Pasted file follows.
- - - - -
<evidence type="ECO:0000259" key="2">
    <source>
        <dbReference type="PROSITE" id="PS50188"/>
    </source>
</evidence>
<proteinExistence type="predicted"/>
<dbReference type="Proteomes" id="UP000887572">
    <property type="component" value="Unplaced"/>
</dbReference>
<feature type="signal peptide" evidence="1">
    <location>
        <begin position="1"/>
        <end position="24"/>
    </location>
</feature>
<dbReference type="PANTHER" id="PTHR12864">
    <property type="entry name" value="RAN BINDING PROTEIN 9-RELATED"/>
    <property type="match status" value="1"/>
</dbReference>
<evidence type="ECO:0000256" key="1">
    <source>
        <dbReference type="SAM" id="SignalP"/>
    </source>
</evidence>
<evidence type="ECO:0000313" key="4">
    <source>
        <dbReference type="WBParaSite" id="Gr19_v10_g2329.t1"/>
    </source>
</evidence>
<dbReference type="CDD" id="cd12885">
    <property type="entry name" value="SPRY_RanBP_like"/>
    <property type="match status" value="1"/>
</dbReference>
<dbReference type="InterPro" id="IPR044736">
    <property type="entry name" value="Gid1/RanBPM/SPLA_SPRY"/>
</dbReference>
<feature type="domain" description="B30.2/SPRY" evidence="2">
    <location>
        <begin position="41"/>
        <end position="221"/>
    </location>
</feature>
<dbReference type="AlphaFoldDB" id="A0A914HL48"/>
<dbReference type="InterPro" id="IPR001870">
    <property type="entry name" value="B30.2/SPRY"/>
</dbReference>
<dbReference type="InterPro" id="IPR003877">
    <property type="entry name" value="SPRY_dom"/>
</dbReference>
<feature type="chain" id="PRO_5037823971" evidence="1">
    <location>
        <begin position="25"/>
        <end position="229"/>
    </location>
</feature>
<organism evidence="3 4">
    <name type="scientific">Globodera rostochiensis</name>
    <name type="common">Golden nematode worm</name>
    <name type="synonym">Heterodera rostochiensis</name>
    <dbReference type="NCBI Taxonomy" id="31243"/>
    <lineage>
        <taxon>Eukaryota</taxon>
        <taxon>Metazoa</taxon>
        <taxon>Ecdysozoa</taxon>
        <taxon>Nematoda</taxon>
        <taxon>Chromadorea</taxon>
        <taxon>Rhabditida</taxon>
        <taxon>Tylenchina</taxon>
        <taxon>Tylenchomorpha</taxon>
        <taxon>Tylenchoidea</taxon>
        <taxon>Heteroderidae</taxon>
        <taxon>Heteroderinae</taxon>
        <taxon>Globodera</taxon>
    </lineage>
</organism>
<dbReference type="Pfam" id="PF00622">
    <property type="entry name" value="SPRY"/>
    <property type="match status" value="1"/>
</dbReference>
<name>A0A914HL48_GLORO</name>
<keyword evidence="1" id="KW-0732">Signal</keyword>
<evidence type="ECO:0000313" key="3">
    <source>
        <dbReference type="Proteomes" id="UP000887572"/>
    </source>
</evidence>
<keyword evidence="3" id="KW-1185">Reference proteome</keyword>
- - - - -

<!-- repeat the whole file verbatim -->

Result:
<evidence type="ECO:0000259" key="2">
    <source>
        <dbReference type="PROSITE" id="PS50188"/>
    </source>
</evidence>
<proteinExistence type="predicted"/>
<dbReference type="Proteomes" id="UP000887572">
    <property type="component" value="Unplaced"/>
</dbReference>
<feature type="signal peptide" evidence="1">
    <location>
        <begin position="1"/>
        <end position="24"/>
    </location>
</feature>
<dbReference type="PANTHER" id="PTHR12864">
    <property type="entry name" value="RAN BINDING PROTEIN 9-RELATED"/>
    <property type="match status" value="1"/>
</dbReference>
<evidence type="ECO:0000256" key="1">
    <source>
        <dbReference type="SAM" id="SignalP"/>
    </source>
</evidence>
<evidence type="ECO:0000313" key="4">
    <source>
        <dbReference type="WBParaSite" id="Gr19_v10_g2329.t1"/>
    </source>
</evidence>
<dbReference type="CDD" id="cd12885">
    <property type="entry name" value="SPRY_RanBP_like"/>
    <property type="match status" value="1"/>
</dbReference>
<dbReference type="InterPro" id="IPR044736">
    <property type="entry name" value="Gid1/RanBPM/SPLA_SPRY"/>
</dbReference>
<feature type="domain" description="B30.2/SPRY" evidence="2">
    <location>
        <begin position="41"/>
        <end position="221"/>
    </location>
</feature>
<dbReference type="AlphaFoldDB" id="A0A914HL48"/>
<dbReference type="InterPro" id="IPR001870">
    <property type="entry name" value="B30.2/SPRY"/>
</dbReference>
<dbReference type="InterPro" id="IPR003877">
    <property type="entry name" value="SPRY_dom"/>
</dbReference>
<feature type="chain" id="PRO_5037823971" evidence="1">
    <location>
        <begin position="25"/>
        <end position="229"/>
    </location>
</feature>
<organism evidence="3 4">
    <name type="scientific">Globodera rostochiensis</name>
    <name type="common">Golden nematode worm</name>
    <name type="synonym">Heterodera rostochiensis</name>
    <dbReference type="NCBI Taxonomy" id="31243"/>
    <lineage>
        <taxon>Eukaryota</taxon>
        <taxon>Metazoa</taxon>
        <taxon>Ecdysozoa</taxon>
        <taxon>Nematoda</taxon>
        <taxon>Chromadorea</taxon>
        <taxon>Rhabditida</taxon>
        <taxon>Tylenchina</taxon>
        <taxon>Tylenchomorpha</taxon>
        <taxon>Tylenchoidea</taxon>
        <taxon>Heteroderidae</taxon>
        <taxon>Heteroderinae</taxon>
        <taxon>Globodera</taxon>
    </lineage>
</organism>
<dbReference type="Pfam" id="PF00622">
    <property type="entry name" value="SPRY"/>
    <property type="match status" value="1"/>
</dbReference>
<name>A0A914HL48_GLORO</name>
<keyword evidence="1" id="KW-0732">Signal</keyword>
<evidence type="ECO:0000313" key="3">
    <source>
        <dbReference type="Proteomes" id="UP000887572"/>
    </source>
</evidence>
<keyword evidence="3" id="KW-1185">Reference proteome</keyword>